8. Finally, you realize with a shuddder that it’s almost the end of the workday. You feel guilty and ashamed, and so, in a concentrated effort of 1–2 hours, you actually SIT DOWN AND WORK.

And the amazing thing is that in those 1–2 hours of work, you actually complete an amount of work that used to require an entire office of secretaries to perform a few decades ago. That’s because you’re using smart and automated tools like Microsoft Office Word, Excel and Powerpoint. These tools increase productivity, so that a single person who is proficient in using them can do more in a shorter period of time.

So why do so many of us still work for eight hours a day? Why do so many people work at jobs that they know are ineffective, and in which they waste their time?

Simply put, because human beings need the illusion of being useful, or at least of doing something with their lives. They need to preserve a veneer of action – even though much of that action throughout the workday is almost entirely fictional.

Now, obviously, many of us do not work at a bullshit job… yet. But bullshit jobs form when productivity increases dramatically, which basically describes any form of work in which automation is going to have an impact. And that means that many of our jobs will become much more… bullshitty… in the future.

So – what would happen when robots take over all of our jobs? My guess is that mankind would just inflate the old jobs so that the work that can be done in ten minutes, will still engage workers for a full day. In short, we’ll all ‘work’ at bullshit jobs.

Here, I made a diagram of what it’ll look like. And you know where I did it? That’s right – at work, while answering questions on Quora.

Enjoy the future / present!

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This post was originally written as an answer to a question at Quora.  You are welcome to browse my content there and enjoy more answers about the future.

Who Will Be Remembered into the Future?

Meet Omer, my five years old son (in the picture above). He will be remembered for as long as humanity exists.

That’s pretty neat, isn’t it?

Let me explain why. Think of the great inventors, leaders and scientists of ages past: people like Alexander the Great, Isaac Newton, Plato and others. Most of them did not have a personal biographer looking over their shoulders, to record their great deeds. Even for those who did hire such a personal biographer, we only know today what they wanted us to know.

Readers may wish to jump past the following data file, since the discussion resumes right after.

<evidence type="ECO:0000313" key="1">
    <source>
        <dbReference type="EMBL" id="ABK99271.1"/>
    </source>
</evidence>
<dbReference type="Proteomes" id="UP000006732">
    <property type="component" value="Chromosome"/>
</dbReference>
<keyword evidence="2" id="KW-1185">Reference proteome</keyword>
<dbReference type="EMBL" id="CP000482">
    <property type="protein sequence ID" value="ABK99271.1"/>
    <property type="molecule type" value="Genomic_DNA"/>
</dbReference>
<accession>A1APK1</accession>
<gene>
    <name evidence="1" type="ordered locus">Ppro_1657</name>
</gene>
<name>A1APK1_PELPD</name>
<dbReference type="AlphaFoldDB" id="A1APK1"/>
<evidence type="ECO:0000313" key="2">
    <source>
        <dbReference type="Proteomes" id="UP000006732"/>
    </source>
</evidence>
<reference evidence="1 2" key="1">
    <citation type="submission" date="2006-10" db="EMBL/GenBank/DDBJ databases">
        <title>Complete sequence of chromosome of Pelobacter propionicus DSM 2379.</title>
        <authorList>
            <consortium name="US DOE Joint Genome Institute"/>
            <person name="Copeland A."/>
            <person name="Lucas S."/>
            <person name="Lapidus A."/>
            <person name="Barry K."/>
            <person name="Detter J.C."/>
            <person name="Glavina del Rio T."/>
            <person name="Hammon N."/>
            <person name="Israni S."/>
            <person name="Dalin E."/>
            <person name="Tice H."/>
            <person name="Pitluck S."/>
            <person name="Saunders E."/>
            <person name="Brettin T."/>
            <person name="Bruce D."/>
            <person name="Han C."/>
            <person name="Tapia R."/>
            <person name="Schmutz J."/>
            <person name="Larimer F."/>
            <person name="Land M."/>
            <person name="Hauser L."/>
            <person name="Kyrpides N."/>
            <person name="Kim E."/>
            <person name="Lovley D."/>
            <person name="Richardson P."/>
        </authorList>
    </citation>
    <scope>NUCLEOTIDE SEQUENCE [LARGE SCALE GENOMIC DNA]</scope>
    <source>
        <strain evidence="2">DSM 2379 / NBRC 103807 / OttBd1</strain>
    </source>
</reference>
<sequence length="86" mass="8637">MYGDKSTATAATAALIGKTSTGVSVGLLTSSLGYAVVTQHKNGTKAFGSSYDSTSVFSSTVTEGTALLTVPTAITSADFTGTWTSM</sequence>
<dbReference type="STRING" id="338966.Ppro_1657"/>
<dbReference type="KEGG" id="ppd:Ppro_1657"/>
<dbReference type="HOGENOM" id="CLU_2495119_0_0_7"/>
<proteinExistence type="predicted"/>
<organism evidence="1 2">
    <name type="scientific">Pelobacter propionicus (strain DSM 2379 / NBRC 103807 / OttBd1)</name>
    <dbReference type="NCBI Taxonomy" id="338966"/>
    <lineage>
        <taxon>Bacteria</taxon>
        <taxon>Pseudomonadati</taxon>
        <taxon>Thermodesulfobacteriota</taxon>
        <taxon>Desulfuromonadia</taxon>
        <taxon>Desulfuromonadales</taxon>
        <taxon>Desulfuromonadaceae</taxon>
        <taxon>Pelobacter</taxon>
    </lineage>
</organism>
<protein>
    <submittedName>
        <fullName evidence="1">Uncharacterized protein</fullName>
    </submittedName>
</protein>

Now consider Omer. He is growing up in a period of time in which he is being monitored continuously. All the pictures I took of him, almost since the very moment he was born, are stored in Google’s and Facebook’s servers, and are being maintained and looked after continuously, so that they will be preserved for a very long time indeed. Every purchase I made for him using my credit card, has been recorded somewhere by a data merchant, and the information was sold to other companies.

As my son grows up, his smartphone will record his activities and health, his electronic devices will keep a close watch over him, and aerial drones in the sky will be able to record his movements on the ground. All of this information will be gathered effortlessly, and will be easily analyzed by AI engines to construct a picture of my son’s life.

So – in the future, we will all be remembered and recognized. Maybe not for our great inventions or prowess in battle, but for our personal, small and intimate stories and achievements. My son will know me – his father – as a real human being, full of nuances and quirks. He will know what I did tonight before going to bed, which websites I visited (yes, even if I used incognito mode – the data is still being retained by my internet service provider and Google), and what made me the man I was. And his kids – my grandchildren – will know my son’s story even better than he will know mine. And so on and on, into future generations.

In a way, I will never die for my son, and neither will you. Our stories will remain here to teach our children the lessons we’ve learned over our lives.

I sure hope they’ll know what to do with them.


 

This post was originally written as an answer to a question at Quora.  You are welcome to browse my content there and enjoy more answers about the future.

How long are you going to live?

A few years ago I lectured in a European workshop about global risks. Before me lectured one of the World Health Organization (WHO) chief officers, who presented a very interesting graph.

What he showed was basically that life expectancy is expected to keep on rising all over the world, so that by the year 2100 it’s going to reach 85–90 years in high-income countries.